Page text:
Sustaining a back injury is a difficult thing to endure. There are several types of back injuries that personal injury lawyers encounter on a regular basis, such as whiplash, herniated discs, spinal cord injuries, and spondylolisthesis. No matter what type of back injury a person suffers, they are almost always serious and painful. They are also the type of injuries that tend to cause permanent disability or lingering discomfort and thus often have a lasting impact on a person’s life.
When back injuries are caused by negligence, victims are entitled to compensation for their harm. Hiring an experienced personal injury attorney is the best way for an accident victim to ensure that they receive everything they deserve. Below are some other important things to keep in mind.
1. Carefully Document Everything
A claim is only as valuable as the evidence backing it up. If an allegation can’t be proven, it isn’t worth much in a court of law. This is why you should carefully document everything you can about the accident. It is a good idea following an auto accident to contact police and ask for a police report. You should also carefully document all of the medical care you receive, any expenses related to the accident, and record any work that you have missed as a result of the personal injury.
2. Get Medical Care From a Back Injury Specialist
It is essential in any back injury case to have detailed and thorough medical records in support of the claim. Personal injury victims need to present clear evidence that an injury was caused by the accident and not by something else. A doctor who is a back injury specialist will be able to explain with greater precision how the accident caused the injury and what the extent of damage is. The defendant is also likely to have their own medical expert testify that your injury is not as bad as you claim. It is important to have the support of someone qualified to refute this.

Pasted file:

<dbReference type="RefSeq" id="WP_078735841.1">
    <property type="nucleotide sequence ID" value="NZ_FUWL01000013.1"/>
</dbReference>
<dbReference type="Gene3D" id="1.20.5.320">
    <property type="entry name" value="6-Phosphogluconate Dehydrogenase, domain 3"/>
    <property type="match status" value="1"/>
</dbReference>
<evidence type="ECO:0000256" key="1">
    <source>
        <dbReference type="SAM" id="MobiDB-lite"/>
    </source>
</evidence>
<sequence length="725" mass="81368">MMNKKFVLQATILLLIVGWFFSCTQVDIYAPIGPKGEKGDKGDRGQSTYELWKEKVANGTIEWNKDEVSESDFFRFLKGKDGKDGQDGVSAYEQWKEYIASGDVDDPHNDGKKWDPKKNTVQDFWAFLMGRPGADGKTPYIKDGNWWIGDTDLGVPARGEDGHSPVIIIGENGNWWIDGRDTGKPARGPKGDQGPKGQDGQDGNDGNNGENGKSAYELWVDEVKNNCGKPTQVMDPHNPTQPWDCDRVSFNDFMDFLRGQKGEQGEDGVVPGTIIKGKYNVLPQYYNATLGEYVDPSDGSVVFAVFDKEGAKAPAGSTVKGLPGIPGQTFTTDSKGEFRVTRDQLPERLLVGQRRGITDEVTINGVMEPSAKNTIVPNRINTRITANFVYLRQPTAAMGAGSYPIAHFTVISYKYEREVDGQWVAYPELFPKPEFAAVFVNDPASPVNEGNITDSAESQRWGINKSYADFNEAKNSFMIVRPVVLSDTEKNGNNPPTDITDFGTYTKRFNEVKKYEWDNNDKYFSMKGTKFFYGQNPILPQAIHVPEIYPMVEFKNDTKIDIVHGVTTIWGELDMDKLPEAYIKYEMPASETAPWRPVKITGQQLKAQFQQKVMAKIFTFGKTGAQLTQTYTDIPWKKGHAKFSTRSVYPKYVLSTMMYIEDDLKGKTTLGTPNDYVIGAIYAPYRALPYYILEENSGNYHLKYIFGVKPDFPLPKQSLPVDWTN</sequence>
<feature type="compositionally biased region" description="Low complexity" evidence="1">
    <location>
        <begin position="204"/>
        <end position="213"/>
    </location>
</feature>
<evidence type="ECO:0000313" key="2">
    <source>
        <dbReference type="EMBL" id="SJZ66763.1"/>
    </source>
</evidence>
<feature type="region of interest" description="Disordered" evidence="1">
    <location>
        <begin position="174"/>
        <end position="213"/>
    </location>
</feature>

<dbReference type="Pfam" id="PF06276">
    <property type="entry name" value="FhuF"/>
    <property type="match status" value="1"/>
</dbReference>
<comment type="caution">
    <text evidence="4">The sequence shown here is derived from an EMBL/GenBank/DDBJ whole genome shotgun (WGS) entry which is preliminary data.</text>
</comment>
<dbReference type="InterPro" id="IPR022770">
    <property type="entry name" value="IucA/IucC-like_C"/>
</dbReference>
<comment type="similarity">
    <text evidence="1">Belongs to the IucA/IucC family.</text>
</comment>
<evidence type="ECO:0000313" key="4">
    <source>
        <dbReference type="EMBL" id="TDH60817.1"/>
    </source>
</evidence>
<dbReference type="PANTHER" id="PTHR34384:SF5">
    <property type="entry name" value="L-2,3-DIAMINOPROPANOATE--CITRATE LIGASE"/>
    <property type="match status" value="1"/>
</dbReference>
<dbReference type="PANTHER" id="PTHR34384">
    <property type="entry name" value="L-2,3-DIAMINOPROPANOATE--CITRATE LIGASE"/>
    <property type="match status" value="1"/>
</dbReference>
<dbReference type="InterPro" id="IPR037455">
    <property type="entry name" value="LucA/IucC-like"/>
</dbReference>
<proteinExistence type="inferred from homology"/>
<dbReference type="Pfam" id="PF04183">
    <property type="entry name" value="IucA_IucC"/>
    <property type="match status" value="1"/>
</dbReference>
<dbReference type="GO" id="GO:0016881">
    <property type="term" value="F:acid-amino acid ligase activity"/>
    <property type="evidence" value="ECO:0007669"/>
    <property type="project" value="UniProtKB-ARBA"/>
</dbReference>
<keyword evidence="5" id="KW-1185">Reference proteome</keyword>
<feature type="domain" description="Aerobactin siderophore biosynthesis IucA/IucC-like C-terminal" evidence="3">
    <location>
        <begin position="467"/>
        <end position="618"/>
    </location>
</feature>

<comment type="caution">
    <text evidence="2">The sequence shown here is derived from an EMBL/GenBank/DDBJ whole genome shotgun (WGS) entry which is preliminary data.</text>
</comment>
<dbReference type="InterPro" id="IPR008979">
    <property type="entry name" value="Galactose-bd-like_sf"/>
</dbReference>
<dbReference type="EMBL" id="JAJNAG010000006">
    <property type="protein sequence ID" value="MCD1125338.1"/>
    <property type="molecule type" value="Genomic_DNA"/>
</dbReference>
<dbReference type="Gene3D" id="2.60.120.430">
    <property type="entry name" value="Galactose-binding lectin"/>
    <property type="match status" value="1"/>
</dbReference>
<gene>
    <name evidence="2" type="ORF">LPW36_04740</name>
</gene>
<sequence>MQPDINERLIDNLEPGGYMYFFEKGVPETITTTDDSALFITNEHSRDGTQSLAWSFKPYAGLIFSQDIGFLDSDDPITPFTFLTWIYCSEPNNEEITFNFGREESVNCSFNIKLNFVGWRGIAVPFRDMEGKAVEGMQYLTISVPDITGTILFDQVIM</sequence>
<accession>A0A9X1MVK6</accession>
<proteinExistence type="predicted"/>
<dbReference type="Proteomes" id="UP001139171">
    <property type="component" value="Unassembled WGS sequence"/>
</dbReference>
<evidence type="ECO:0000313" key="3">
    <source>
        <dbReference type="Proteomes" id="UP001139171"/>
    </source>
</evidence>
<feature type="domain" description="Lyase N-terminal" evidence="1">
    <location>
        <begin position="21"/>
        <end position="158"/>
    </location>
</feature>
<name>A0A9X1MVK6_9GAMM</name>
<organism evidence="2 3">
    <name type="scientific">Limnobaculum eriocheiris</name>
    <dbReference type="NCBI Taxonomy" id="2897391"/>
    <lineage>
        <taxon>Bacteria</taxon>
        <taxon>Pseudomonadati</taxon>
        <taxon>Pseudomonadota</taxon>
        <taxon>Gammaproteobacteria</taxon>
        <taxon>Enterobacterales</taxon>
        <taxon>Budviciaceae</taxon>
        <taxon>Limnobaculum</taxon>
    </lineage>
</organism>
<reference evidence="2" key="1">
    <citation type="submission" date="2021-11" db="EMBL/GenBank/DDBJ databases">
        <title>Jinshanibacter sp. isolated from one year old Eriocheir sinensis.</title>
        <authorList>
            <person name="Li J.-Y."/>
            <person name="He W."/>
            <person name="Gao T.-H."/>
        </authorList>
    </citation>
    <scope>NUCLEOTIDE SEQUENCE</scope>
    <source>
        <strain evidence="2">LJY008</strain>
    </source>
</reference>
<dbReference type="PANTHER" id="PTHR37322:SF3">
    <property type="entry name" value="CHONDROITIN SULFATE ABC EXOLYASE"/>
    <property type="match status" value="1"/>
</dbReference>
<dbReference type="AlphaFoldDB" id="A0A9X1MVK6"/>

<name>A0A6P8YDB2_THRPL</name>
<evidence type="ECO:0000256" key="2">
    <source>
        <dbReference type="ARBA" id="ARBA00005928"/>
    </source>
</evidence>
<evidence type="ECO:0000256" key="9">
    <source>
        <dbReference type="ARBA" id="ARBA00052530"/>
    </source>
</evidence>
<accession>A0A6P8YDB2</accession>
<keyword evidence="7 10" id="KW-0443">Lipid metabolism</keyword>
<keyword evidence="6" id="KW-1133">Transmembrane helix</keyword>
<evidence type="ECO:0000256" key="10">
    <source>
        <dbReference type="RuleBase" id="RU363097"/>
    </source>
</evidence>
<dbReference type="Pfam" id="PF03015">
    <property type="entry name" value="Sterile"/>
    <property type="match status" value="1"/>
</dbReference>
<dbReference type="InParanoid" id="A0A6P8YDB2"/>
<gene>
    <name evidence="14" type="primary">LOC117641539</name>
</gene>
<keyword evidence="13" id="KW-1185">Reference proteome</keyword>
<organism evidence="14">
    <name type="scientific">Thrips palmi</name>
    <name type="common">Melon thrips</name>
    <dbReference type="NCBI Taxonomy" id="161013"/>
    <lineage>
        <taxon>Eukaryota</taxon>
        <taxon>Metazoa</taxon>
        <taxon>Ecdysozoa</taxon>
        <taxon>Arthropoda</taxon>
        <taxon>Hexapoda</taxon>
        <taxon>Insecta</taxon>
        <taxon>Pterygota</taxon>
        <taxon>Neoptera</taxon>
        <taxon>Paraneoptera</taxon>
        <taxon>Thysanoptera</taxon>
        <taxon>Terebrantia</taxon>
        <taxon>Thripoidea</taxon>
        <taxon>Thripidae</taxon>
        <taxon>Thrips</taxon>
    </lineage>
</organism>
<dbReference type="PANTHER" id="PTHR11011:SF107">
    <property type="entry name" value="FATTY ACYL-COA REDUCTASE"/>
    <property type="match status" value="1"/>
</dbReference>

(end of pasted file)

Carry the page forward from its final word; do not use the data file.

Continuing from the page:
3. Appreciate the Full Value of Your Claim
When a personal injury plaintiff wins a judgment in a Georgia court, they are entitled to both “special” and “general” damages. Special damages compensate victims for both past and future medical expenses, past and future lost wages and other quantifiable financial loss. General damages compensate for the non-economic loss, like pain and suffering. Personal injury victims should carefully consider all their potential damages and consult with an attorney if they aren’t sure what their case is worth.
Too often victims take the first offer that is made to them because they think that is all they deserve or will be able to get. It is almost always a good idea to negotiate because insurance companies will almost always initially offer less than a claim is worth.
5. Avoid Social Media
One of the worst things about a back injury is how much it can impact a person’s daily life. This loss of enjoyment is a type of pain and suffering that is compensable. If a plaintiff can no longer do certain activities, for instance, they may be entitled to compensation on that basis. Savvy defense lawyers will often closely watch a plaintiffs’ social media profiles to try to find evidence that a plaintiff is exaggerating how bad their injury is. This is not always fair, because while a person may look like they are having fun and being active on social media, they may be suffering in private. The best practice is to avoid allowing a defense lawyer the opportunity to take any of your photos out of context by simply abstaining from all social media while your case is pending.
6. File Your Claim in Time
All civil claims must be made within a certain time period or else they will be completely barred. Under the Georgia Statute of Limitations for tort claims, personal injury lawsuits for back injuries must generally be made within two years of the date of the accident. It is important to begin pursuing compensation well in advance of this.
7. Get Your Settlement in Writing
Personal injury settlement agreements should always be in writing. If a settlement isn’t in writing, it may not be enforceable. Although Georgia does recognize oral agreements as valid, they can be difficult to prove.
For More Information, Contact Williams Elleby